Deliverance and Transformation

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Early in Jesus’ ministry, a leper approached him and asked him to “make him clean” (Mark 1:40-45). Moved to compassion, Jesus touched the leper (which was an amazing move of grace – as it also made Jesus ceremonially “unclean”) and healed him of leprosy. But Jesus wasn’t done yet. He gave the man specific instructions that would make him socially healed and create new opportunities for him. However, the man disregarded Jesus. Instead he bragged about what Jesus did for him, thinking that it would help Jesus’ cause. But it didn’t. As the gospel writer observes, Jesus was hindered to enter into towns without being mobbed. This man’s selfish disobedience not only short-circuited his transformation, it also hindered the work of the Kingdom.

The lesson to this story is about “deliverance” and “transformation.” The leper just wanted deliverance; he wanted to be healed of his physical disease. But Jesus’ goal was transformation, to put the man onto the path of healthiness, fruitfulness and purpose in the Kingdom of God.

Last week, I was asked to share my testimony to our church’s recovery ministry (called “Lifeline”). Part of my testimony had to do with God delivering me from a powerful addictive behavior. God demonstrated His power and grace in helping me overcome the “fire” of this addiction. I could not have done it in my own power – believe me, I tried.

The “deliverance” was awesome, as God personally manifested for me a power that I knew did not come from me. It serves as a marker (what the Bible calls an “Ebenezer,” 1 Sam 7:12) that God revealed Himself in a new way for me. God is truly the Deliverer; He answers when we call His name (Ps 3:4).

But deliverance was just half the battle. I shared that I still needed to live out my life from that point and it was extremely tempting to go back to the addiction. Fortunately for me, God wanted more for me than a one-time deliverance. He desired transformation. So utilizing the same principles that helped me to be delivered from the power of sin, God began to transform me. They include: being totally honest with God, developing a lifestyle of surrendering myself to Him, and finding supportive and accountable community.

This did two things for me. First, I walked in on-going victory over the power of that besetting sin. Second, I walked in a quality of life that brought fruitfulness, purpose, and freedom in other areas of life. Many of the principles of Whole Life Worship were what I lived out, and continue to live out, in that process of transformation.

Stories of deliverance are immediate, amazing and miraculous. Stories of transformation are long, tedious and hard. But for me, transformation is no less amazing nor less miraculous.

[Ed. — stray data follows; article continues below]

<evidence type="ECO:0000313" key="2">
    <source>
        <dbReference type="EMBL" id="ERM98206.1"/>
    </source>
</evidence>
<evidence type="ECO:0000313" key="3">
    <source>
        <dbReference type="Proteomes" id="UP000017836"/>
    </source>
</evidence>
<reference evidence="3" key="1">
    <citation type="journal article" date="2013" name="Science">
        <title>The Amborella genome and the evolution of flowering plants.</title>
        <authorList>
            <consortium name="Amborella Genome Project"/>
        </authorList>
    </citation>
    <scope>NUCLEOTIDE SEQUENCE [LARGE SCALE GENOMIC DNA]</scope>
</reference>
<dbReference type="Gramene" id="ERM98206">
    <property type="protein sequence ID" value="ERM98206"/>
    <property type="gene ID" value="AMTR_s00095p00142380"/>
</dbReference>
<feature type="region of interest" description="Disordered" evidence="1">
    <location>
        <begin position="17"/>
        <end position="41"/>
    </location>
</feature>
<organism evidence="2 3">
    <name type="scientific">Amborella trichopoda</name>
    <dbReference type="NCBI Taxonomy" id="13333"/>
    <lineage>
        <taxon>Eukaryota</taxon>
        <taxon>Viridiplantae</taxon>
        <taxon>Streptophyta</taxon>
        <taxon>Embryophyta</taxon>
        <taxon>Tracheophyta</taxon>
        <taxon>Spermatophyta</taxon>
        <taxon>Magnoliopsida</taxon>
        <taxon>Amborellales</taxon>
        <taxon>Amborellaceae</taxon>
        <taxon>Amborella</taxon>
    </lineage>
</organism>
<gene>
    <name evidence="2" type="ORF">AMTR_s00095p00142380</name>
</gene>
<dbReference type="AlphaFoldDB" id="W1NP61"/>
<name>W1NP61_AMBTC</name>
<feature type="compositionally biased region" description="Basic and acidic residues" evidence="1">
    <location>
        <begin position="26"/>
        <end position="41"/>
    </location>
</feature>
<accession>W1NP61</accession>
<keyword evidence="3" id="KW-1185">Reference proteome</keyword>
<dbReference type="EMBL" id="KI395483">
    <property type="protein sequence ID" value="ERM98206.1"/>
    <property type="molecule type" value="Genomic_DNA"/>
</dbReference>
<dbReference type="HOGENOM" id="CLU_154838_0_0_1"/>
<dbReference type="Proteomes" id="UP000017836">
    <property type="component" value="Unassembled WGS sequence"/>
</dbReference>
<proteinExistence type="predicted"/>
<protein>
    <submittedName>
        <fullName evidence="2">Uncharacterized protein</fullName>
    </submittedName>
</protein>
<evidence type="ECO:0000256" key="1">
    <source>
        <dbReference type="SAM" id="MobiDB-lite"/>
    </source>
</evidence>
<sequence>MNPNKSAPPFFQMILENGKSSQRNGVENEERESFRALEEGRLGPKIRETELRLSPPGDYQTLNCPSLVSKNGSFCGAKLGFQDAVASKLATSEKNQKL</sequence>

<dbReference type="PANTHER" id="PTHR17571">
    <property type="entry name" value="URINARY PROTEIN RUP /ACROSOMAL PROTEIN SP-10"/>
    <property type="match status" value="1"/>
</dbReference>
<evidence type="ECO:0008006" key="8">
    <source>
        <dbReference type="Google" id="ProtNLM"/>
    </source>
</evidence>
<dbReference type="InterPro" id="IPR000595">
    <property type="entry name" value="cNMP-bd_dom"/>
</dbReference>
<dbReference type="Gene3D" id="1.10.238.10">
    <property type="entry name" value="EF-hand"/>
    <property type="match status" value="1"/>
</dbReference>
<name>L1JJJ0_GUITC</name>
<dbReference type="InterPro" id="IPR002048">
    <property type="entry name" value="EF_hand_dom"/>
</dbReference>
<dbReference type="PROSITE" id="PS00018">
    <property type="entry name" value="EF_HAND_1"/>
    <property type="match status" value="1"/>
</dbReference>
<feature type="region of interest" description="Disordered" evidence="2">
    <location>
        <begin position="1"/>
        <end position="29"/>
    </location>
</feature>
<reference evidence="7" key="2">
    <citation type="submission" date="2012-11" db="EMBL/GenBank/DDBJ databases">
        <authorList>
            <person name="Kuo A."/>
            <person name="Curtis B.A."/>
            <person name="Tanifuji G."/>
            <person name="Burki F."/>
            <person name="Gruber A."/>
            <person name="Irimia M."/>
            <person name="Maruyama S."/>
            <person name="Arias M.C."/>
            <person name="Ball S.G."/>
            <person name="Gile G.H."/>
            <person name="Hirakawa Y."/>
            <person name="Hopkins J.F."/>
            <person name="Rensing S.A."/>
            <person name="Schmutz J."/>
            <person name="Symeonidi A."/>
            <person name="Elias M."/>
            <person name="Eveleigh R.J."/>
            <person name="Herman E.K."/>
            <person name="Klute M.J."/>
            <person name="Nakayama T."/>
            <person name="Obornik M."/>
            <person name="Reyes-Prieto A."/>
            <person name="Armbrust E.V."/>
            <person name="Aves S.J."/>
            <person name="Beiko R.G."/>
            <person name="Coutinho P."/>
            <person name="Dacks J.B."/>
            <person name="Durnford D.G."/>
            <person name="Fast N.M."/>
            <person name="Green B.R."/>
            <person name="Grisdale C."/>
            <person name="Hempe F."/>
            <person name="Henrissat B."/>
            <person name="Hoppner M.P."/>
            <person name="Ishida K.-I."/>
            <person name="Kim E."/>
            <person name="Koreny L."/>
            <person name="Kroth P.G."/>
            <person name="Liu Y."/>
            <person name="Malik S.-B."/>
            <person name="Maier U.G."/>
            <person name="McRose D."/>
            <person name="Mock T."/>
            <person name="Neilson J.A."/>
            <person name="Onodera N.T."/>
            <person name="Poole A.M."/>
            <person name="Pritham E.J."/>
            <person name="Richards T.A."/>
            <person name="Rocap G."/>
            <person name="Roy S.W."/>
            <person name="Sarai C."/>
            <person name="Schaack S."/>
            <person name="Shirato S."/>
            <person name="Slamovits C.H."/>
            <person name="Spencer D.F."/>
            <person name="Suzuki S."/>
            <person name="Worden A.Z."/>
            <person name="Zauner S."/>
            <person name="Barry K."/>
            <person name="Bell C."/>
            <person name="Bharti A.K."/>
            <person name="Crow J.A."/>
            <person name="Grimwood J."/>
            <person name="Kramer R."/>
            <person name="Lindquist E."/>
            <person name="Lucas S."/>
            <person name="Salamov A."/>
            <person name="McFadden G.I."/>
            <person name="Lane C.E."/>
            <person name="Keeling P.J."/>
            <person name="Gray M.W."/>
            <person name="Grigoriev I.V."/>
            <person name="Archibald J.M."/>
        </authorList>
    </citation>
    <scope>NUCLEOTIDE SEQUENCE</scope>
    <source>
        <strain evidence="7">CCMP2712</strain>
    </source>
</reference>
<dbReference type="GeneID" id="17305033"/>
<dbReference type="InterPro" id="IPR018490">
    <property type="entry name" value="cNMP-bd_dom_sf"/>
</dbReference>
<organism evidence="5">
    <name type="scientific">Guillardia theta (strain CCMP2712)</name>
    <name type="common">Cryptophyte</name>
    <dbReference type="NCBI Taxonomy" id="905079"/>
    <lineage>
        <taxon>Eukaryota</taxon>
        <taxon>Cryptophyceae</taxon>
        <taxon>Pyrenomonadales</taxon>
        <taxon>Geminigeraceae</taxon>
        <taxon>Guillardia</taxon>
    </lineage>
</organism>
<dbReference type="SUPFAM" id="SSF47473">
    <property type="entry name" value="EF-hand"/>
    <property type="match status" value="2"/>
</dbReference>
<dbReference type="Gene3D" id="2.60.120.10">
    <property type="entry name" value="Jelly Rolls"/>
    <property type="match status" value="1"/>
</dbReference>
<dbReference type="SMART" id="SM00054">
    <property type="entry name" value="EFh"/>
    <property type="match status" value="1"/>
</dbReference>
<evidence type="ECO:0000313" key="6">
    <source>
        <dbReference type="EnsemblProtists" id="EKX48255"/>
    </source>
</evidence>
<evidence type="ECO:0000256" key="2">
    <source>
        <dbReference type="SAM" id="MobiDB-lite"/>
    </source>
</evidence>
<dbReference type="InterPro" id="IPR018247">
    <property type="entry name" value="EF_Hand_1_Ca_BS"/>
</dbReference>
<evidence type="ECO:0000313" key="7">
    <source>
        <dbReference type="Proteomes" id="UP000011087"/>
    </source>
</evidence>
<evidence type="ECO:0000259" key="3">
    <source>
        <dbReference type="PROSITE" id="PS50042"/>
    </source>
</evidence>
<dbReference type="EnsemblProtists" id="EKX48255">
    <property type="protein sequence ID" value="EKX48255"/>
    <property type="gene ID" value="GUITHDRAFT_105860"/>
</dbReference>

Too often, people just want deliverance without the pain of transformation. As a result, they sell both themselves and God short. And at first glance, it seems appealing. Like the leper, we want the miracle and to live the way we want to live. We get some holy “zapping” and then we go off on our merry way. That is human nature. Think of the thousands of people who personally experienced the power of Christ (healings, exorcisms, raised from the dead, multiplying fishes and loaves) and how many were with Jesus after the crucifixion and resurrection (only 120!) The same is true for Christians in today’s culture. So many have a testimony of God’s miracles, but so few living that miracle in a way that transforms them and the world around them.

But transformation is the greatest wonder of all! It opens us up to a new way of living. It is true freedom. It is experiencing true love and loving others truly. It is living a “righteous” life (both in the Biblical … and the 70’s sense of the word) that is fueled by grace and motivated by love. Yes, it requires sacrifice, discipline, and a constant dying to my ways of doing things. Yes, it means learning to look at life from a different perspective and that shift is often humbling – even humiliating. But it also means walking with Jesus; and that, my friends, is worth the price of admission (which He paid, by the way).

My hope and prayer, both for those in Lifeline and those in Whole Life Worship, is that we would see “deliverance” as a stepping stone to transformation; not an end-point to our spiritual journey. It is great to be lifted out of the miry pit (Psalm 40:1), but it is awesome to walk down His path of transformation to glory (2 Cor 3:18).

2 thoughts on “Deliverance and Transformation

  1. This was truly wonderful to read. The thought of being transformed as well and beyond being delivered is really something to ponder.

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